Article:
July 21, 2010

I Scream, You Scream, We All Scream for Ice Cream

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Margaret's Morsels | Vanilla Ice Cream

I scream, you scream, we all scream for ice cream!  There's no better time to scream for ice cream than July since it's National Ice Cream Month.

When I got married, my husband and I registered for, and received, an electric ice cream maker that used rock salt and ice, lots and lots of ice.  I used it a half dozen times and then put it in the back of the closet, pulling it out only for special occasions.  It was just too much trouble to use.

Several years ago, I bought an automatic ice cream maker that does not require rock salt or ice.  I was so impressed with how easy it was to use, I sold the electric ice cream maker at a yard sale.  The automatic ice cream maker not only looks different from an electric ice cream maker, it works differently too.

Margaret's Morsels | Vanilla Ice Cream
Automatic Ice Cream Maker

The automatic ice cream maker comes with a bowl that contains a liquid inside its walls.  The bowl must be put in the freezer for 24 hours before you make the ice cream.  The liquid in the walls freezes which lets you make the ice cream without rock salt or ice.  Once the bowl is frozen, put the bowl in the ice cream maker, insert the paddle, put on the lid and turn the unit on.  The bowl starts turning and you pour the thoroughly chilled ice cream mix into the bowl through an opening in the lid.  Twenty minutes later you have ice cream.

Although this ice cream maker has a lot of pros, it also has some cons.
  • You need to plan accordingly so you have plenty of time to freeze the bowl, chill the mix and, if desired, let the ice cream harden before you serve it.  I generally start the process two days before I'm going to serve the ice cream.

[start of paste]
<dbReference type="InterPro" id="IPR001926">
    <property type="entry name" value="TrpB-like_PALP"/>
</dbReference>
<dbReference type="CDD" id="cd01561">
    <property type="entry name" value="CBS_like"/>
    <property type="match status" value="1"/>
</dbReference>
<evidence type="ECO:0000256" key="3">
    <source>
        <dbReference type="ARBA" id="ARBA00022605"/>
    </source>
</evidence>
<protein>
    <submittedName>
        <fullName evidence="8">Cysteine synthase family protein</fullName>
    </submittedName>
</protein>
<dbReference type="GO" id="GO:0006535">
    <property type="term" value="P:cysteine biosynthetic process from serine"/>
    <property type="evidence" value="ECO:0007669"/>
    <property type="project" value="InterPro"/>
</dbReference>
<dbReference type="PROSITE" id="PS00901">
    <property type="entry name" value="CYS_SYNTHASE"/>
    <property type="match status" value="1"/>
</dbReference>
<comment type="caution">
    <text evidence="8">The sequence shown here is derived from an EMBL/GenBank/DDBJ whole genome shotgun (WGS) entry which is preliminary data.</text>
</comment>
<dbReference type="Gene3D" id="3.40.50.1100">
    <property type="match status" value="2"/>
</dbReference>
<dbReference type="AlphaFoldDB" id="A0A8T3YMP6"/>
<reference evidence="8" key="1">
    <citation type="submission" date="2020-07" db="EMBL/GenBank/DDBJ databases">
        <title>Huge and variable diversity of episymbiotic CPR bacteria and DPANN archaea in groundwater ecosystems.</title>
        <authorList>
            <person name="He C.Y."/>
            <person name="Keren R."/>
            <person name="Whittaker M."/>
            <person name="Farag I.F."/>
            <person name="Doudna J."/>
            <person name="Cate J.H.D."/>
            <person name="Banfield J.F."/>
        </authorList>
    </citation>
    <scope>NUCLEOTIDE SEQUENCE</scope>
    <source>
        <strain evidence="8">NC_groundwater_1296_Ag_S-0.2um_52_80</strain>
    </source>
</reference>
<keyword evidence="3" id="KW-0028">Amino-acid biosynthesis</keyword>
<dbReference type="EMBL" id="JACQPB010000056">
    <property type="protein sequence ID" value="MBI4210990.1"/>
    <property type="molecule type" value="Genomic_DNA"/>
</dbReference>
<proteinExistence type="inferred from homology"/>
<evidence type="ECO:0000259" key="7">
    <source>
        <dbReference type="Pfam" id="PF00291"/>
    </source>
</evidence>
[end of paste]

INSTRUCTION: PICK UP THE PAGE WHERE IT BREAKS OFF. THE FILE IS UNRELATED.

• It's not as large as a regular ice cream maker so you can't make more than 1 1/2 quarts at one time.  Since most ice cream recipes make more than that, it's a good idea to purchase a second bowl.  If you don't, you'll have to freeze the bowl again before you can finish making the batch.
  • The ice cream mix must also be made a day ahead and refrigerated so it's very cold when your pour it into the frozen bowl.  
  • Unlike the old ice cream makers that had to be packed with rock salt and ice and allowed to "ripen," this ice cream is ready to eat as soon as it's done.  If you like soft ice cream, this is a good thing.  We prefer a firmer ice cream so I immediately transfer the ice cream to an airtight container and freeze it overnight.

Margaret's Morsels | Vanilla Ice Cream
Soft ice cream is ready in 20 minutes.

Margaret's Morsels | Vanilla Ice Cream
The ice cream after being frozen overnight.

My favorite ice cream recipe is the one my mother used.  I have no idea where the recipe came from, but it's the only one she ever used.  The only change I've made is using egg substitute instead of raw eggs.  Well, that and the fact that I don't need rock salt and ice!

Vanilla Ice Cream
3 Quarts

egg substitute equal to 6 eggs
2 cups sugar
2 (14 oz.) cans sweetened condensed milk
3 qt. whole milk
1/4 cup pure vanilla extract
pinch of salt

You need a very large bowl.  If you don't have one, make two batches using half the ingredients in each batch, or halve the recipe and make 1 1/2 quarts.

Put egg substitute in a bowl.  Add sugar; stir.  Add the remaining ingredients; mix well.  Pour into freezer container and freeze according to manufacturer's directions.

If you use an automatic ice cream maker, you need to refrigerate the mixture in advance.  It's easier to pour in the machine if you store it in gallon jugs or 2-liter bottles.  Shake or stir the mixture before pouring it into the machine so the ingredients are thoroughly mixed.

© Margaret's Morsels

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